Climate scientists criticise Govt's Kyoto decision
Updated at 4:26 pm on 10 November 2012
Climate scientists have strongly attacked the Government's decision not sign up to phase two of the Kyoto Protocol.
Australia has committed to join a second phase but New Zealand will opt out and instead make voluntary pledges under the UN Framework Convention on Climate Change.
This country will remain a full member of the Kyoto Protocol though it will not face financial penalties if it exceeds emissions targets when the first commitment period finishes at the end of this year.
Environmental economist Ralph Chapman who was involved in the Kyoto negotiations says moving to the Framework Convention means New Zealand is no longer under a legally binding obligation to reduce emissions.
"The Framework Convention is looser, it's more voluntary, and that's what people are worried about - that at a time when the climate change problem is getting worse ... New Zealand's going the other way."
NIWA's former chief climate researcher and a past president of the New Zealand Association of Scientists James Renwick says New Zealand is not doing its fair share in the fight against climate change.
He says the Emissions Trading Scheme has been emasculated to the point of being completely useless.
"It sends a very poor signal internationally and it just indicates the Government isn't serious."
Former lead author for the Intergovernmental Panel on Climate Change Jim Salinger says the move is short sighted. He says global warming of up to six degrees by the end of the century will create food and water shortages and bring more damaging storms like Hurricane Sandy.
However Climate Change Minister Tim Groser has said 85% of global carbon emissions come from countries that have not signed the protocol and the future is in the common space. He said the next step will be to set a formal target for New Zealand future emissions through to 2020.
Though the Government's move breaks ranks with Australia, it aligns New Zealand with other major economies such as the United States, Japan, China, India and Russia.
The protocol, adopted in Kyoto, Japan, in 1997, is aimed at fighting global warming by setting legally binding targets for countries to cut greenhouse gas emissions.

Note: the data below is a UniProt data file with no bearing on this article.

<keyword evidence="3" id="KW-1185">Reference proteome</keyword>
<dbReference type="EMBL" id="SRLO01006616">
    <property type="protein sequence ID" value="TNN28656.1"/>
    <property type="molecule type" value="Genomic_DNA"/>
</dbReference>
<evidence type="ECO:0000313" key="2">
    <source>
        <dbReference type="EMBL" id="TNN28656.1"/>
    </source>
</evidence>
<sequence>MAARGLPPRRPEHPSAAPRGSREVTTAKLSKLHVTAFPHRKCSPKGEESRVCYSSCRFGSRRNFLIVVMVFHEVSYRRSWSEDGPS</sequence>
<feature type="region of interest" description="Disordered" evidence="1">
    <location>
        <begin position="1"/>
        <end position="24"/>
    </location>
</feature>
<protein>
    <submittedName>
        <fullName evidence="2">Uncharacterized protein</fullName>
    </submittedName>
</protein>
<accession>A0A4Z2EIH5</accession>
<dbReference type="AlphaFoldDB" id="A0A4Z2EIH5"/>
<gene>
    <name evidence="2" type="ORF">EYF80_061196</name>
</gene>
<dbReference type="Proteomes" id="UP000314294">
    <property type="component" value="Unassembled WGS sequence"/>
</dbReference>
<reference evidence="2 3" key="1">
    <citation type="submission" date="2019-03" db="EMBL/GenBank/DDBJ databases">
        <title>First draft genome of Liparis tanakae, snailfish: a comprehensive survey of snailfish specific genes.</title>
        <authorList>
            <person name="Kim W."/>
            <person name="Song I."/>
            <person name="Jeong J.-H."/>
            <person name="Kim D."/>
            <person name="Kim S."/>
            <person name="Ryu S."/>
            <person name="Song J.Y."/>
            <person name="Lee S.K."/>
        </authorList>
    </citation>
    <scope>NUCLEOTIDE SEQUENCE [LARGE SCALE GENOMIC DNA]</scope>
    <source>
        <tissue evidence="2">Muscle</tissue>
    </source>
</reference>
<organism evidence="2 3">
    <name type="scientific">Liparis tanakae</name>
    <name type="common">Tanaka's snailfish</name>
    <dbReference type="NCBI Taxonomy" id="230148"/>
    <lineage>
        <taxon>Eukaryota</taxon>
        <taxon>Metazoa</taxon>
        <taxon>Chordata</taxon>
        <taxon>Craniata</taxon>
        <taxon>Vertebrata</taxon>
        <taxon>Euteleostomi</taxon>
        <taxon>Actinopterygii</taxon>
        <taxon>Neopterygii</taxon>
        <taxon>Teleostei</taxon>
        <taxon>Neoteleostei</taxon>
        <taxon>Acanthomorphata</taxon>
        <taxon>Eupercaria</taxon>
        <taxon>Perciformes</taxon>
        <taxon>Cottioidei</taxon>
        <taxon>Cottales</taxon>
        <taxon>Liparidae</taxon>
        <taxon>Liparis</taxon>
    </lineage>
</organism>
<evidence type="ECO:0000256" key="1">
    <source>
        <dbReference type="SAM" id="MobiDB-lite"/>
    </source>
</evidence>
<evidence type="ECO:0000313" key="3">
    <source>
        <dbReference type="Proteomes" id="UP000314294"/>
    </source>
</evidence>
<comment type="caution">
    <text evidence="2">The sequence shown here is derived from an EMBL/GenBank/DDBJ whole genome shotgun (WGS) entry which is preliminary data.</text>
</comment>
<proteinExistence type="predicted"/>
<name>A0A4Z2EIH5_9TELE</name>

NZ position 'undermined'
Conservation group WWF New Zealand says the Government has undermined its position in future climate change negotiations by refusing to sign up to the second stage.
WWF New Zealand says the Government has shown it is not interested in reducing emissions at a time when efforts are underway to include all countries in a climate change regime that would begin after 2020.
Spokesperson Peter Hardstaff says New Zealand could be showing the rest of the world how to achieve a low carbon economy and a clean energy future.
Greenpeace says the Government was worried that stronger commitment to the Kyoto Protocol from other countries, including Australia, meant a second phase of Kyoto would be a near certainty and it wants to sabotage that in order to avoid restrictions on high emission industries.
However, Mr Groser says that suggestion is ridiculous because other countries made their minds up on Kyoto a long time ago and will not be infuenced by New Zealand's decision.
The Kyoto Forestry Association says the Government has pulled the rug from under investors who have sunk many millions of dollars into forestry on the basis that it was earning carbon credits and the result will be deforestation on a large scale.
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